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Film news and reviews, from Hollywood to a theater near you
Take Five: Peter O'Toole, RIP.
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About this blog
By Erich Vandussen
Erich Van Dussen's film reviews have been featured in newspapers and magazines, on the radio, and online for more than 20 years. He lives in the Finger Lakes region.
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Dec. 15, 2013 3:55 p.m.

600full-my-favorite-year-screenshot



Peter O’Toole, who died yesterday at 81, lived more years as a legend than not. That what comes of delivering your career-defining performance at age 29, when he stepped into David Lean’s Lawrence of Arabia (Lean’s third choice, after Marlon Brando and Albert Finney) and proceeded to set the bar for a couple of generations of filmmakers.



He did more than Lawrence, though – much more. If that film is #1 on everybody’s O’Toole list, here are numbers 2 through 6 on mine:



  • My Favorite Year (1982) – Richard Benjamin’s film looked back with sweet nostalgia to the days of 1950s live-TV variety shows and gave its star (above, with Mark Linn-Baker) a chance to look back on his own swashbuckling career.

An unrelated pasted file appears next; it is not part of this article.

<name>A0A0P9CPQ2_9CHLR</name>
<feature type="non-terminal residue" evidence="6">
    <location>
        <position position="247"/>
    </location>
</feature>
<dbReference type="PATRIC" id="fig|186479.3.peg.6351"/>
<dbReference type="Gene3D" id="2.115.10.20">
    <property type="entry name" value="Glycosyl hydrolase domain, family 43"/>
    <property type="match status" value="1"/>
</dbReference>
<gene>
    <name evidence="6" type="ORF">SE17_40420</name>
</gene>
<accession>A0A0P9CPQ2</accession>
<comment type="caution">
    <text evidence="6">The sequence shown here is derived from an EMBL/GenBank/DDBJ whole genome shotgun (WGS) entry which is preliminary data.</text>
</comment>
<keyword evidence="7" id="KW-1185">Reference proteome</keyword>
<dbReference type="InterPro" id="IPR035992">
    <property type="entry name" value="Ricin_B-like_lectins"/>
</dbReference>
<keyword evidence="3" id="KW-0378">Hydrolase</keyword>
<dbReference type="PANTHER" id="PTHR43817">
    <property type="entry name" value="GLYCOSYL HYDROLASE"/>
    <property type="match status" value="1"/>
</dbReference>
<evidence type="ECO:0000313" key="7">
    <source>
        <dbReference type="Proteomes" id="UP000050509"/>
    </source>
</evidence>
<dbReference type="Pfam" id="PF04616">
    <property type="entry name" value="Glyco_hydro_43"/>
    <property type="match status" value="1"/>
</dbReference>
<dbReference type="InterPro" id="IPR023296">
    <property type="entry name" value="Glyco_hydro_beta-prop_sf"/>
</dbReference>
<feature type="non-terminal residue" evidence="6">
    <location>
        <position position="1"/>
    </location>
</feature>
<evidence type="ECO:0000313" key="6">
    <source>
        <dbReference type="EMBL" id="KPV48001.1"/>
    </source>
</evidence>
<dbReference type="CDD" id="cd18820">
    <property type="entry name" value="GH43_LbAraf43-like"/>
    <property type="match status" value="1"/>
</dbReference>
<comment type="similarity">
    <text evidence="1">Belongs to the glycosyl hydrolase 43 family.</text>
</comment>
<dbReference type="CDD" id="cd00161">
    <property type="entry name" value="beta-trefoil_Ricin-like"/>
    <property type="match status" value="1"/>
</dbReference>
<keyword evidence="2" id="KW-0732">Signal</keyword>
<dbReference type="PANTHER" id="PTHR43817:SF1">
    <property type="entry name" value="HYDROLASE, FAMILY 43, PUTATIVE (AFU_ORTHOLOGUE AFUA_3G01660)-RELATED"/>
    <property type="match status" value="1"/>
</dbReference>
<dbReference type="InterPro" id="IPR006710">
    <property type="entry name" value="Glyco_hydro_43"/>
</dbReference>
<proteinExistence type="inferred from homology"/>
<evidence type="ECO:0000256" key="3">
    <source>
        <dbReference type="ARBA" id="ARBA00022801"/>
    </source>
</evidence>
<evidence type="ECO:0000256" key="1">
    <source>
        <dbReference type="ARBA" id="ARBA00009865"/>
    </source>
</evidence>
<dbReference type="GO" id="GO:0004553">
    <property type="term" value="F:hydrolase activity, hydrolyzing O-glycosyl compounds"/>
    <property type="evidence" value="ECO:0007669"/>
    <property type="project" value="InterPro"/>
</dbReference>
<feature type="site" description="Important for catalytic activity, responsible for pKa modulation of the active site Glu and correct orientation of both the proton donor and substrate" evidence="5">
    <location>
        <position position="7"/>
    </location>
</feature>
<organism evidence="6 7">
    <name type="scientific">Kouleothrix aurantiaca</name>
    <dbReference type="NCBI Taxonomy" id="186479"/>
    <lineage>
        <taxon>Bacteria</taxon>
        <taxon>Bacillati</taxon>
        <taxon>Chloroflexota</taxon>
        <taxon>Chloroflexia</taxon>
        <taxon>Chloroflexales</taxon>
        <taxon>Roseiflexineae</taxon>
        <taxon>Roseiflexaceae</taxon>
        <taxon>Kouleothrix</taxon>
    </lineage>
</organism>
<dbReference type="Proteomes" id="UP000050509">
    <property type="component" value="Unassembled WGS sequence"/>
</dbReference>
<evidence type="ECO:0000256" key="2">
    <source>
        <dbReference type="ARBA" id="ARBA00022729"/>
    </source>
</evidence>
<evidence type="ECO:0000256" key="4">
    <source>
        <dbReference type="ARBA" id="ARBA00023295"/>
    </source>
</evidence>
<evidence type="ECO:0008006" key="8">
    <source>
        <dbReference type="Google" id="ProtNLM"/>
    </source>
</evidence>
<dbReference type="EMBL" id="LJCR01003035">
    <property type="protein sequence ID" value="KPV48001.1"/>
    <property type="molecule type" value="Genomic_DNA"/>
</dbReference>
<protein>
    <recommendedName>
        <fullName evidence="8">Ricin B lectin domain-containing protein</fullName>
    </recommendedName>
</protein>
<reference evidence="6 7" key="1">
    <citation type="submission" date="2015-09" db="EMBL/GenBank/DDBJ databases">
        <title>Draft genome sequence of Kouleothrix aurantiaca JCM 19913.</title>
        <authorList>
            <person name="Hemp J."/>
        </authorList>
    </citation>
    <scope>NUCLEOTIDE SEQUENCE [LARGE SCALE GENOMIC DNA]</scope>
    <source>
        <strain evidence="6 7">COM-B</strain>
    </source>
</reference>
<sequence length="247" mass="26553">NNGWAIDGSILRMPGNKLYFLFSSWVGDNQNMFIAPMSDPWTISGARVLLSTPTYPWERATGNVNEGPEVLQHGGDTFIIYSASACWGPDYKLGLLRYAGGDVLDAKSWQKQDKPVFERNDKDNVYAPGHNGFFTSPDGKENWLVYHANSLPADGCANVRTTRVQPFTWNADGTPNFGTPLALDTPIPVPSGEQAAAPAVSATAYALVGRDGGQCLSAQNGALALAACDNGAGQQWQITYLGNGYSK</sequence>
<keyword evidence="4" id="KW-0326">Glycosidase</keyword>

• The Stunt Man (1980) – As a megalomanical movie director, O’Toole brought a savage ruthlessness to a role that could easily have fallen into cliché.


  • The Ruling Class (1972) – Brilliantly satiric class warfare and a definitive comedic performance from O’Toole as an unhinged British royal.


  • Ratatouille (2007) – The actor, in the voice role of feared Parisian restaurant critic Anton Ego, brought gravitas to an already terrific film – as well as a monologue on the nature of criticism that everyone who’s ever written a review should commit to memory.


  • Goodbye, Mr. Chips (1969) – The movie itself was so-so (a musical remake of the far superior 1939 version) but O’Toole clicked in his performance as a Latin teacher whose life and career evolve over 40 years.




What is there to say about a man who set a record for earning the most Oscar nominations without a win? Who became as famous for his carousing as for his acting? Who always, always, always was the smartest thing about any film in which he appeared? Just this: rest in peace, sir. You've earned it.

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